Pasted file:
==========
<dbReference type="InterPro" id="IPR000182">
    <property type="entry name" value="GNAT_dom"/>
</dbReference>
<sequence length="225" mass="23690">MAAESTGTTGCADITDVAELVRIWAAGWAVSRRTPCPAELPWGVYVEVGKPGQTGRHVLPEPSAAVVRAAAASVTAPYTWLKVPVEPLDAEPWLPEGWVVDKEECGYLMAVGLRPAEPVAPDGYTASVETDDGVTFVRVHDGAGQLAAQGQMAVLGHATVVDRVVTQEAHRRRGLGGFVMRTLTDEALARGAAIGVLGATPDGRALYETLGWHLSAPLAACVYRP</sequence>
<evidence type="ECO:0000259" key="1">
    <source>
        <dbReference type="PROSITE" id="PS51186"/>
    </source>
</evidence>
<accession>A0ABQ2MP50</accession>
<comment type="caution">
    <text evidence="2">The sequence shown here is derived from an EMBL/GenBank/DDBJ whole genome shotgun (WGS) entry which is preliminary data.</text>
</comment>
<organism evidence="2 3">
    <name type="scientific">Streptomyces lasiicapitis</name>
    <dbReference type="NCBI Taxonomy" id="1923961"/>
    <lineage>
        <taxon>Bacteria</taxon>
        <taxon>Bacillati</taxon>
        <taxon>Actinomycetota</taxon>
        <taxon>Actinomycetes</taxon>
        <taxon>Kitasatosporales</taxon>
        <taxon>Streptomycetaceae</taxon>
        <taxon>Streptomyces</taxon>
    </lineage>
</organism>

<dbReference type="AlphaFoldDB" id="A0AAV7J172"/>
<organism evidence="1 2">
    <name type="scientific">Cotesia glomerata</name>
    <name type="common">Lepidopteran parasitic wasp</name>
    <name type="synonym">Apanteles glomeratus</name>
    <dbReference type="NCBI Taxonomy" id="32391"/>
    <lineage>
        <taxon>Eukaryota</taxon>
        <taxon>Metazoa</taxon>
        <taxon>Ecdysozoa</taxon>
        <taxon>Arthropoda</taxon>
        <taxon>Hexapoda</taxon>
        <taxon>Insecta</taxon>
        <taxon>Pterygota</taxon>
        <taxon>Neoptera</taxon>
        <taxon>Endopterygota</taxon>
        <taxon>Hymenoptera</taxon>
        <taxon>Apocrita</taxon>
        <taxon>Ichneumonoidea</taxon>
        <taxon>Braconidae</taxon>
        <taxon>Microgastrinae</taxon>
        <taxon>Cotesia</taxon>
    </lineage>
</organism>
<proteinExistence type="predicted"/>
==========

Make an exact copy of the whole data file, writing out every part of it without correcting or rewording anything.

<dbReference type="InterPro" id="IPR000182">
    <property type="entry name" value="GNAT_dom"/>
</dbReference>
<sequence length="225" mass="23690">MAAESTGTTGCADITDVAELVRIWAAGWAVSRRTPCPAELPWGVYVEVGKPGQTGRHVLPEPSAAVVRAAAASVTAPYTWLKVPVEPLDAEPWLPEGWVVDKEECGYLMAVGLRPAEPVAPDGYTASVETDDGVTFVRVHDGAGQLAAQGQMAVLGHATVVDRVVTQEAHRRRGLGGFVMRTLTDEALARGAAIGVLGATPDGRALYETLGWHLSAPLAACVYRP</sequence>
<evidence type="ECO:0000259" key="1">
    <source>
        <dbReference type="PROSITE" id="PS51186"/>
    </source>
</evidence>
<accession>A0ABQ2MP50</accession>
<comment type="caution">
    <text evidence="2">The sequence shown here is derived from an EMBL/GenBank/DDBJ whole genome shotgun (WGS) entry which is preliminary data.</text>
</comment>
<organism evidence="2 3">
    <name type="scientific">Streptomyces lasiicapitis</name>
    <dbReference type="NCBI Taxonomy" id="1923961"/>
    <lineage>
        <taxon>Bacteria</taxon>
        <taxon>Bacillati</taxon>
        <taxon>Actinomycetota</taxon>
        <taxon>Actinomycetes</taxon>
        <taxon>Kitasatosporales</taxon>
        <taxon>Streptomycetaceae</taxon>
        <taxon>Streptomyces</taxon>
    </lineage>
</organism>

<dbReference type="AlphaFoldDB" id="A0AAV7J172"/>
<organism evidence="1 2">
    <name type="scientific">Cotesia glomerata</name>
    <name type="common">Lepidopteran parasitic wasp</name>
    <name type="synonym">Apanteles glomeratus</name>
    <dbReference type="NCBI Taxonomy" id="32391"/>
    <lineage>
        <taxon>Eukaryota</taxon>
        <taxon>Metazoa</taxon>
        <taxon>Ecdysozoa</taxon>
        <taxon>Arthropoda</taxon>
        <taxon>Hexapoda</taxon>
        <taxon>Insecta</taxon>
        <taxon>Pterygota</taxon>
        <taxon>Neoptera</taxon>
        <taxon>Endopterygota</taxon>
        <taxon>Hymenoptera</taxon>
        <taxon>Apocrita</taxon>
        <taxon>Ichneumonoidea</taxon>
        <taxon>Braconidae</taxon>
        <taxon>Microgastrinae</taxon>
        <taxon>Cotesia</taxon>
    </lineage>
</organism>
<proteinExistence type="predicted"/>